Categorized | Anti Aging

Molecular Switch Used By Telomerase for Extension of Telomere Identified

For the first time, investigators from the University Of Illinois College Of Medicine at Chicago illustrated that steady preservation of chromosome ends by telomerase can be enabled by chemical modification of a prime suspect of DNA damage checkpoint enzymes. Researchers believe that telomerase play a vital role in aging and cancer.

Study findings are published in Nature Structural and Molecular Biology.

Telomerase is an enzyme complex that plays an important role in the maintenance of telomere. In the absence of telomerase, telomere turns out to be gradually shorter whenever division of cell occurs.

If telomeres continue to get short, then a point will arrive where chromosome ends will be considered as wrecked, enabling DNA-damage checkpoint proteins to stop further division of cells and DNA repair proteins to rearrange or combine the chromosome ends.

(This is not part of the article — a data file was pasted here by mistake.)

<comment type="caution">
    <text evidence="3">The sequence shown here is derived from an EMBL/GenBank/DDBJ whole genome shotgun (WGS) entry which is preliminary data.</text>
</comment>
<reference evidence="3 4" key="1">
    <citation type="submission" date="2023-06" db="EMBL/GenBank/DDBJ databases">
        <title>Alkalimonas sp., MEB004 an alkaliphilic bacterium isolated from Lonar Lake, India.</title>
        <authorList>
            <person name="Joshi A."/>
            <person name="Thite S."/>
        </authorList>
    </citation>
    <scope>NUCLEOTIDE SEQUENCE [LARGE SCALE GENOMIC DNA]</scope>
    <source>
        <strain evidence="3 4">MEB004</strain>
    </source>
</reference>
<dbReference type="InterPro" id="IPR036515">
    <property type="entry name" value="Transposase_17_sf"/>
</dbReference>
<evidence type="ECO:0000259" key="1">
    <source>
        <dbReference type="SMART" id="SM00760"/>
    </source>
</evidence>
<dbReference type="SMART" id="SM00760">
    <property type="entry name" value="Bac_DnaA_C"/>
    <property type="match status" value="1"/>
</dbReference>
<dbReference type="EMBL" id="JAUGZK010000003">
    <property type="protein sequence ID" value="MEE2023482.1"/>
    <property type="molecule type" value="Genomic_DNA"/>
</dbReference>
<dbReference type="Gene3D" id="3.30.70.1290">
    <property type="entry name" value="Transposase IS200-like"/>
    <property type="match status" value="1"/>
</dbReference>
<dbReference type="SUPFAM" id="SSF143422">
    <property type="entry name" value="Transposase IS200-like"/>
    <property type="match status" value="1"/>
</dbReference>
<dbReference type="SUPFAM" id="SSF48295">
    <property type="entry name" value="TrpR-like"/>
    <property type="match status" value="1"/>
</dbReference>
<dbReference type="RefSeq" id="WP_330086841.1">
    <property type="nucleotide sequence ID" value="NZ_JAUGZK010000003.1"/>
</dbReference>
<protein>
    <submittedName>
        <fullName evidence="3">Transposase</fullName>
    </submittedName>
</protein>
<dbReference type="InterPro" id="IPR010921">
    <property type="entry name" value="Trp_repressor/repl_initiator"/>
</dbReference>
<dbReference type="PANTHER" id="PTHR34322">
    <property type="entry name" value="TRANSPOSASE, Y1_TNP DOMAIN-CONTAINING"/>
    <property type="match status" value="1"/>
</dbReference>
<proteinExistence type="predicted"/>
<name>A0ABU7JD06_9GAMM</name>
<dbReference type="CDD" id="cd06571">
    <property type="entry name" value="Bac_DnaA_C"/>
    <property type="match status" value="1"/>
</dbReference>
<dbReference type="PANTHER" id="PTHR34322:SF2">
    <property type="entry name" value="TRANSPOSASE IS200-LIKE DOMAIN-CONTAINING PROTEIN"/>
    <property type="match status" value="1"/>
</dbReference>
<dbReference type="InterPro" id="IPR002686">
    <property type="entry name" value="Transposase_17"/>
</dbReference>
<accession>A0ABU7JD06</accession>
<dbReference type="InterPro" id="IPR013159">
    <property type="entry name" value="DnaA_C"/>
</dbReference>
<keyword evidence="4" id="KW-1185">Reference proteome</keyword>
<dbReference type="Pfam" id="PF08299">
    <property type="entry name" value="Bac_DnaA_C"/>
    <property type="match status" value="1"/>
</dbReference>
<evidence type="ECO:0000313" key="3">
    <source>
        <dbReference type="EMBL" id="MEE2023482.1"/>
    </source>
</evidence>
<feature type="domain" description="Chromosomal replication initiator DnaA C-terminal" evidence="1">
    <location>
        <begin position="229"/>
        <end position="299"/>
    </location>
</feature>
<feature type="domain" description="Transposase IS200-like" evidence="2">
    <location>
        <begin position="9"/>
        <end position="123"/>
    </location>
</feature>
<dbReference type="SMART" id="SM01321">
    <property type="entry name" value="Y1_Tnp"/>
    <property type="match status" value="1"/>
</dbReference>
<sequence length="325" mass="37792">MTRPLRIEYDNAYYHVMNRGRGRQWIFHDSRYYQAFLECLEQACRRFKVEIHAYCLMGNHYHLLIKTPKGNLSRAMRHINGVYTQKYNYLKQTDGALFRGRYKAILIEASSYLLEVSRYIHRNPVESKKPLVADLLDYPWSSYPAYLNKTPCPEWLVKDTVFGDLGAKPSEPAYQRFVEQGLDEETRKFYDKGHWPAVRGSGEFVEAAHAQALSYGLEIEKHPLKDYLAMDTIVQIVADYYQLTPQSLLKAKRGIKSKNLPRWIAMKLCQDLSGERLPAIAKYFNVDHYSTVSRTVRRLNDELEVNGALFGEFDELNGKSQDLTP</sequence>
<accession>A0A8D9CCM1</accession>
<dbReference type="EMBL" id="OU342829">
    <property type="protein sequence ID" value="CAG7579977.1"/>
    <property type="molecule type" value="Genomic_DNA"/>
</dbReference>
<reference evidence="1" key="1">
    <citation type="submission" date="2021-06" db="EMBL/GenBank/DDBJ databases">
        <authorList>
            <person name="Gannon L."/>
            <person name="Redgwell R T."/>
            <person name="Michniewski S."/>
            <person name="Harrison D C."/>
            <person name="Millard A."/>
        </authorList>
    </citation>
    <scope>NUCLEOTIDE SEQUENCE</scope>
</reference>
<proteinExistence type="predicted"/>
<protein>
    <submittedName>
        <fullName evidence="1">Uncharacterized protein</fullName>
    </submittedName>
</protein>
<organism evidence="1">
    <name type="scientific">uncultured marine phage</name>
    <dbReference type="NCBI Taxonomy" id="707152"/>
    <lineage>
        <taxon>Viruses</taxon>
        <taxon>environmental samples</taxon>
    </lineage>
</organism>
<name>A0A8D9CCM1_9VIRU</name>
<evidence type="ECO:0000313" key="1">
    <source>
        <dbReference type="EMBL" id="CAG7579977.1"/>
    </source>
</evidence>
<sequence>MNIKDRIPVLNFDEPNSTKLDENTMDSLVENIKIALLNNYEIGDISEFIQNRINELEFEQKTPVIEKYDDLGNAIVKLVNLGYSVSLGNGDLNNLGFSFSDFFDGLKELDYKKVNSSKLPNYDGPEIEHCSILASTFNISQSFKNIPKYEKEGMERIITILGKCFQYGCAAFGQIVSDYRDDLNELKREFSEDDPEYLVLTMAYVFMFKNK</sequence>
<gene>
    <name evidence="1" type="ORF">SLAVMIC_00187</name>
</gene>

This dysfunction of telomere has been associated with premature aging and tumor formation in humans.

Toru Nakamura, leader of the UIC study, drove his focus on determining how ATR and ATM –2 DNA-damage checkpoint enzymes, contribute to telomerase regulation.

“Our research showed that ATR and ATM enable switching one of the telomere complexes by chemical modification of a definite target protein attached to the DNA of telomere, which then draws telomerase,” Nakamura said.

Fission yeast cells were used in the study as they utilize protein complexes identical to those utilized by human cells for telomere maintenance.

According to Nakamura, an identical ATR/ATM-dependent molecular switch may be there in human cells too for regulating the maintenance of telomere. However, some differences may be there at protective complex regulation, he noted.

As any dysfunction in regulation of telomere maintenance procedures is responsible for tumor formation, cancers can be prevented by having proper knowledge of collaboration of cellular components for the generation of functional telomeres, Nakamura said.